Religious Carnage: Indian Gov't Survives Censure Motion

July 7, 2008 - 8:11 PM

New Delhi (CNSNews.com) - India's Hindu nationalist-led coalition government has survived a censure vote in parliament over its handling of recent Hindu-Muslim riots in Gujarat, which have killed some 900 people.

The censure motion, put to vote Wednesday after a 16-hour debate, was handily defeated by Prime Minister Atal Behari Vajpayee's 18-party coalition.

Three government allies accused the coalition government of failing to restore order in the western state and demanded that the state government be ousted. Gujarat is ruled by Vajpayee's Hindu nationalist Bharatiya Janata Party (BJP).

Ahead of the vote, one of the three allies resigned from the coalition. The other two abstained from voting.

In an often acrimonious debate, opposition parties slammed the government for not ensuring Muslims were safe during the rioting, which was triggered by a Muslim attack on a train carrying Hindu pilgrims last February, in which 59 Hindus were killed.

The leader of the opposition in the lower house, Sonia Gandhi, accused the Gujarat government of "not just incompetence but deliberate connivance" in the violence against Muslims.

Vajpayee, who spoke before the voting took place, conceded that the government had failed to anticipate the widespread reprisals against Muslims following the train attack.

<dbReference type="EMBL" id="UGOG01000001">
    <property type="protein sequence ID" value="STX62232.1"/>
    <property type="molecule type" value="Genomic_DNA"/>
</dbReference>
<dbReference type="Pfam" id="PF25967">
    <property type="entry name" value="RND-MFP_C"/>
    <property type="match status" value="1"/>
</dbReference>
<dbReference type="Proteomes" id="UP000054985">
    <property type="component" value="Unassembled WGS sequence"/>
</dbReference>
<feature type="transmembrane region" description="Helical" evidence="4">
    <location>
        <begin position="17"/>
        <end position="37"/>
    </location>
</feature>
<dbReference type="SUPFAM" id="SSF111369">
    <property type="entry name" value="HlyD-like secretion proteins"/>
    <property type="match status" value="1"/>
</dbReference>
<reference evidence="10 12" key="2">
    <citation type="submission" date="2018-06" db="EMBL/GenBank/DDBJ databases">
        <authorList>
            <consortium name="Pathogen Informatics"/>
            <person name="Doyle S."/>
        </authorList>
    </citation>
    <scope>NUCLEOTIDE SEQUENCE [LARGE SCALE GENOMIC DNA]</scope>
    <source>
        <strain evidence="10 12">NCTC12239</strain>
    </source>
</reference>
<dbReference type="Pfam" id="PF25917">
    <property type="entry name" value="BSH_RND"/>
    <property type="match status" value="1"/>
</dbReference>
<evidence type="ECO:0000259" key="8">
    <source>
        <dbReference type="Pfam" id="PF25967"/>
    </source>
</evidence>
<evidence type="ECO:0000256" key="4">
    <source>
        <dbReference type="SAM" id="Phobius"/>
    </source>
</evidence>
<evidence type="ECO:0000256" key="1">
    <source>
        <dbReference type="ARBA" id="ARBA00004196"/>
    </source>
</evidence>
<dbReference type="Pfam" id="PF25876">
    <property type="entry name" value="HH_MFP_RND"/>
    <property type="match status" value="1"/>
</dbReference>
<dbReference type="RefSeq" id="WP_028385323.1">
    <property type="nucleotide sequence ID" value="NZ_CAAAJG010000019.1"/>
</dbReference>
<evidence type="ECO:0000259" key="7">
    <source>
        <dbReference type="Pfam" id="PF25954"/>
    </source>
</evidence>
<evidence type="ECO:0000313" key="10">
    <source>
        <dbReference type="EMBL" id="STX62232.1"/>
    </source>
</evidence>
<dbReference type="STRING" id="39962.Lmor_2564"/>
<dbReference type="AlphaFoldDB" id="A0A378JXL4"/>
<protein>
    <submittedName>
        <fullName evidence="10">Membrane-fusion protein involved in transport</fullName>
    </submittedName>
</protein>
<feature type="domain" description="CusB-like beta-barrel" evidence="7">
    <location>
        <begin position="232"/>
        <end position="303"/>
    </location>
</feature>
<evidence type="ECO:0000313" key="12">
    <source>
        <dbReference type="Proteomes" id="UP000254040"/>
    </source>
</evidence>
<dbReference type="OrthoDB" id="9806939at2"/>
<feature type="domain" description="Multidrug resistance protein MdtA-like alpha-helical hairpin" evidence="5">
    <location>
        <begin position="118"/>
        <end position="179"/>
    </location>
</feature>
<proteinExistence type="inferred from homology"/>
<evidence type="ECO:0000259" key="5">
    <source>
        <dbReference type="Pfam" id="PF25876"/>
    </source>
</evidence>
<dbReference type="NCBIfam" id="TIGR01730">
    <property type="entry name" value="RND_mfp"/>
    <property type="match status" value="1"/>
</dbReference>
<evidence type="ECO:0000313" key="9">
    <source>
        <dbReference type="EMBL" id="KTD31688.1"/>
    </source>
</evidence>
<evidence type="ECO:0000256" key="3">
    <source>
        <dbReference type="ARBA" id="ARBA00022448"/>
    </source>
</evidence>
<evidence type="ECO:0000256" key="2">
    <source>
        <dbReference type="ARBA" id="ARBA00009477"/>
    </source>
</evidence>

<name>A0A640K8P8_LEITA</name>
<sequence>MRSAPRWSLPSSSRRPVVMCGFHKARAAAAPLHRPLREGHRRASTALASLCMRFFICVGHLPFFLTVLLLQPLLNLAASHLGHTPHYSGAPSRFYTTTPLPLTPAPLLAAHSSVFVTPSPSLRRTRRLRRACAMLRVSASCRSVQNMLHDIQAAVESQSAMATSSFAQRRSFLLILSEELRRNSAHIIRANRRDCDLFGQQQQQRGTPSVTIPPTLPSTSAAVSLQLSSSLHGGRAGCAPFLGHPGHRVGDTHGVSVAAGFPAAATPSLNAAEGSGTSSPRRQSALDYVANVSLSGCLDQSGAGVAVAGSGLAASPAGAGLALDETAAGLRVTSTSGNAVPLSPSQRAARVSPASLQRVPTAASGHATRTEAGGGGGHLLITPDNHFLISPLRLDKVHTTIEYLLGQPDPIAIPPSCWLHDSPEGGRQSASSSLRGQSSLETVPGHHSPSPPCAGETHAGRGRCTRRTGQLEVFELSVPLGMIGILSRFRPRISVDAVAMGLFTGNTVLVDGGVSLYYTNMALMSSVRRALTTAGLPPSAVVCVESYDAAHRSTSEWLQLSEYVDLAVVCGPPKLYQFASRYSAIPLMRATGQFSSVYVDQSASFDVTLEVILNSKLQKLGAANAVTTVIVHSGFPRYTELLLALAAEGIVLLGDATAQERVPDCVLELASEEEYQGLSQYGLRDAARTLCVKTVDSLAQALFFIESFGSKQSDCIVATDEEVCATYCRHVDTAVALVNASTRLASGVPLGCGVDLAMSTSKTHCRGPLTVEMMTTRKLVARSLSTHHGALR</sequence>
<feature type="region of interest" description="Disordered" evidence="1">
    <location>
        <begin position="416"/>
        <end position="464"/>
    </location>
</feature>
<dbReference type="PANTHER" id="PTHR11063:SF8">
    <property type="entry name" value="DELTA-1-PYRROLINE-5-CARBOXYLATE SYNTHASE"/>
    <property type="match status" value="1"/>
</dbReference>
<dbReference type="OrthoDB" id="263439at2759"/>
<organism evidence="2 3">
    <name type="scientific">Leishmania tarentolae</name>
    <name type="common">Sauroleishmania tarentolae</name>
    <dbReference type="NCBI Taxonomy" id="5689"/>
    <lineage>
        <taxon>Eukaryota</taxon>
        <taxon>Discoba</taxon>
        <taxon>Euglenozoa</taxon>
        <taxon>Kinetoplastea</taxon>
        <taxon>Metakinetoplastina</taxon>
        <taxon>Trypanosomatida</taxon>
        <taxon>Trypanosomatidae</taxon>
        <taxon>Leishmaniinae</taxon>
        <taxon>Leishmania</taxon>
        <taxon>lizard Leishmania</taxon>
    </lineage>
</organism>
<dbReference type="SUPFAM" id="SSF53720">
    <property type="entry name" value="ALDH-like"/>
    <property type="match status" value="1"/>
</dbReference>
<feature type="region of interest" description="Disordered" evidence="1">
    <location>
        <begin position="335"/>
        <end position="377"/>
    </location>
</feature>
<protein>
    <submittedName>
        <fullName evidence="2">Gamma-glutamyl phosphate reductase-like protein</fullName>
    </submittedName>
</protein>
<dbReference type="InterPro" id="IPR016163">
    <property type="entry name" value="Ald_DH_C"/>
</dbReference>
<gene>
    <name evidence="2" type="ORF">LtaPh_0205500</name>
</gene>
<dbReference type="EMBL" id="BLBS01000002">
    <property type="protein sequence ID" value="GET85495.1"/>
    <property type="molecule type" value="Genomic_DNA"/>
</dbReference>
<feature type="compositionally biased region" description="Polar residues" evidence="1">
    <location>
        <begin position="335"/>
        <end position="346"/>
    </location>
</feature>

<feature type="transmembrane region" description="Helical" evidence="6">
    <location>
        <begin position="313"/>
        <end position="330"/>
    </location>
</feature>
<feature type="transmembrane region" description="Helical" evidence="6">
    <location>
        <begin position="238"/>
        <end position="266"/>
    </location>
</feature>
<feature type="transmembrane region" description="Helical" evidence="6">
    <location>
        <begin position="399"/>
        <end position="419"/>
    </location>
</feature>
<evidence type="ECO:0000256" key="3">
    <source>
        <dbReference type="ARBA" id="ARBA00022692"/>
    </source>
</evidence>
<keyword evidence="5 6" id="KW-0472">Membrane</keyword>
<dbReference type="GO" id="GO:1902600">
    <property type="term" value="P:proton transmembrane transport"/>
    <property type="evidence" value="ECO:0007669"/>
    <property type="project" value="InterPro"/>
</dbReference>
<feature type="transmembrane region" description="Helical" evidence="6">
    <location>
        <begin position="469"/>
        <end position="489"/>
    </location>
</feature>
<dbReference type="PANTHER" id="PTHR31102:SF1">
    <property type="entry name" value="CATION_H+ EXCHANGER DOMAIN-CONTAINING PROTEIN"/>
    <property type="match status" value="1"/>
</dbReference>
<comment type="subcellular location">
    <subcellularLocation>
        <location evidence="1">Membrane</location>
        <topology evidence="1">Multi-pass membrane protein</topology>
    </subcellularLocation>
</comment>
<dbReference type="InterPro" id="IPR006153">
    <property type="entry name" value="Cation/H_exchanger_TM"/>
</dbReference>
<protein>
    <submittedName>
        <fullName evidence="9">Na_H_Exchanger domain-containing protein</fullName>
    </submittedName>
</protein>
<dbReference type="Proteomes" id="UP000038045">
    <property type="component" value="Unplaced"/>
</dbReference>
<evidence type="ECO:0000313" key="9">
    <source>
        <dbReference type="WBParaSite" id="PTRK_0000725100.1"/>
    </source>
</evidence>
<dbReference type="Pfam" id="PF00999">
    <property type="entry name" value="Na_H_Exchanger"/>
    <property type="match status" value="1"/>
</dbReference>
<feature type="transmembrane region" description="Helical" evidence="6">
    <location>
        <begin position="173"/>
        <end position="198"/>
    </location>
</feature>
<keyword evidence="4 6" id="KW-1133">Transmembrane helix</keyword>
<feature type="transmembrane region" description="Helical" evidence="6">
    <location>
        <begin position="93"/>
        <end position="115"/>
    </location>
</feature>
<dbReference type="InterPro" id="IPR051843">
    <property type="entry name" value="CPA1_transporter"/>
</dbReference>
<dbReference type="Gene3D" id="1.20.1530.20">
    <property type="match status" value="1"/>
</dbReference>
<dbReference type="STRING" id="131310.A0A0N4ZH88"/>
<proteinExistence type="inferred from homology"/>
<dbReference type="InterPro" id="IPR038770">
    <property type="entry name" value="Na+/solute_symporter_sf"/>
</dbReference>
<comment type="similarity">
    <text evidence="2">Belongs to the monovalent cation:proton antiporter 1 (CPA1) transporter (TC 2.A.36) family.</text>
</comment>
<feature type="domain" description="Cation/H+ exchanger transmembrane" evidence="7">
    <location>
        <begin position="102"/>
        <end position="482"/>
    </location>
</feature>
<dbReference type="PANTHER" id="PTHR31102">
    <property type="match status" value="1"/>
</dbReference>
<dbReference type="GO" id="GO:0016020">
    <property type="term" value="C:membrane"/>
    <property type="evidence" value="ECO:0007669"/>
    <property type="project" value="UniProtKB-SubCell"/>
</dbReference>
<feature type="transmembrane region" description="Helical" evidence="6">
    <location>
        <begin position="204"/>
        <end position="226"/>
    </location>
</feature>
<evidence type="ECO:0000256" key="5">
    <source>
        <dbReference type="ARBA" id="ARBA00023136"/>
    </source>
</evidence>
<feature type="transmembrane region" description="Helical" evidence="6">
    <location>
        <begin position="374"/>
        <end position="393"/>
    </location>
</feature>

"Somehow we felt that the reaction to the [train] incident would not be so gruesome," he told lawmakers.

"If I committed a mistake, I accept the mistake. I should have tried harder."

Vajpayee also announced a $31.9 million assistance package for victims of the rioting, and said the government would help reconstruct destroyed homes.

He said accounts of the atrocities caused him concern for the future of India and its culture. A new poison was being propagated which had to be curbed, he added.

Although the parliamentary victory brought Vajpayee a reprieve at home, his government continues to draw flak from other countries and international organizations.

The latest attack came from the U.S. in a report by the New York-based Human Rights Watch blaming BJP members of orchestrating violence against Muslims in Gujarat.

In many instances, police officials had led murderous mobs, "aiming and firing at Muslims who got in the way," it alleged.

New Delhi reacted strongly to the claims and others made in recent days.

"It is an internal matter of India and they have no business to discuss it," a spokesperson for the External Affairs Ministry said.

India has warned several countries, including European Union members, to back off, saying the situation in Gujarat does not concern them.

E-mail a news tip to the Foreign Desk.

Send a Letter to the Editor about this article.